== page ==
Just because Alvarez does it, i.e. paying off some newspapermen, it does not mean that everybody else is doing it.

Businessman Enrique Zobel, who has been researching the budget of Alvarez’s Department of Environment and Natural Resources, has discovered that there are media men, some of them columnists, on Alvarez’s payroll.

Some of these enterprising columnists are listed as consultants to legitimize their collecting public funds. Some DENR insiders have told us that these writers are separate from other media persons being given certain sums for work done on the sly.

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UNFAIR TO THE PRESS: This is a messy issue Alvarez has raised in his desperation. The resulting exchange on so-called “jukebox journalists” places in bad light all our colleagues who have written favorably about him and his programs.

As a result of the washing of dirty linen, all media men commenting favorably on Alvarez or unfavorably on his detractors — even if merely giving their honest opinion — have become suspect.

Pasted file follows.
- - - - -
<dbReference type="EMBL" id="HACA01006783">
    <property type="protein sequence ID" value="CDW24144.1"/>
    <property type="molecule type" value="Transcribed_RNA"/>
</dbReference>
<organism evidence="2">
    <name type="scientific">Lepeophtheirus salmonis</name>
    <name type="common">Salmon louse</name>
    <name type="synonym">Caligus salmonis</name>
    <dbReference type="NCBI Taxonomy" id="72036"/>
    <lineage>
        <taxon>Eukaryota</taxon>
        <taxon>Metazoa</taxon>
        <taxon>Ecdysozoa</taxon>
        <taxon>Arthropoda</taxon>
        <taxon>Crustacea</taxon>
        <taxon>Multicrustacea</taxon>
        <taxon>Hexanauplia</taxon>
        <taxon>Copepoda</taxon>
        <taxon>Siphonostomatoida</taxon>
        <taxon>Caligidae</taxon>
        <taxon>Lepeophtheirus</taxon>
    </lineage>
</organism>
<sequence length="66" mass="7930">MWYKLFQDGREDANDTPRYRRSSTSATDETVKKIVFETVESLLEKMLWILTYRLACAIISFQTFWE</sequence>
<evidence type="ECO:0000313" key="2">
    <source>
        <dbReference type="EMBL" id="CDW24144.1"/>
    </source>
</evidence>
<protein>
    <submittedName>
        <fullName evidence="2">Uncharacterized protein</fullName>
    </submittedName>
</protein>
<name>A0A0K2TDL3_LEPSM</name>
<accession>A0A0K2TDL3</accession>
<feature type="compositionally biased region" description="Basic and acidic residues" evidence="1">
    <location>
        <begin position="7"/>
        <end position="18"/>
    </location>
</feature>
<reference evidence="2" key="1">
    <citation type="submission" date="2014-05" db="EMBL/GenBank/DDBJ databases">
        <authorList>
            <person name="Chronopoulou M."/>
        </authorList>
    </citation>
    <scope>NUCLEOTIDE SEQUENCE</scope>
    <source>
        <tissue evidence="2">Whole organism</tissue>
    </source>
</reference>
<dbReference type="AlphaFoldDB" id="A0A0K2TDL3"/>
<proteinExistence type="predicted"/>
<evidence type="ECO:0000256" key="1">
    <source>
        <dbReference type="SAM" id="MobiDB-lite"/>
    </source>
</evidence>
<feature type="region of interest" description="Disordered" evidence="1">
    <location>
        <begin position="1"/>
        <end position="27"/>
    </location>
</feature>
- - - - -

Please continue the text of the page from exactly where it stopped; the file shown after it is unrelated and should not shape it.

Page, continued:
On the flip side, those who had written unfavorably of Alvarez or his running of the DENR — and did it on the basis of the facts and their honest conviction — are likely to resent the Secretary’s hints of alleged payola. They might just decide to get even.

Alvarez’s insinuations that money has changed hands are ill-advised. With his reputation, including his stint with the Ninoy Aquino Movement fund-raising campaign in the US, he should be the last one to talk about dirty money and corruption.

* * *

BOGUS MR. IMPEACHMENT: The Secretary’s promoters refer to him as Mr. Impeachment, hoping that such a title would be picked up by media and place their boss in better light. This refers to Alvarez’s having filed impeachment charges against then President Erap Estrada.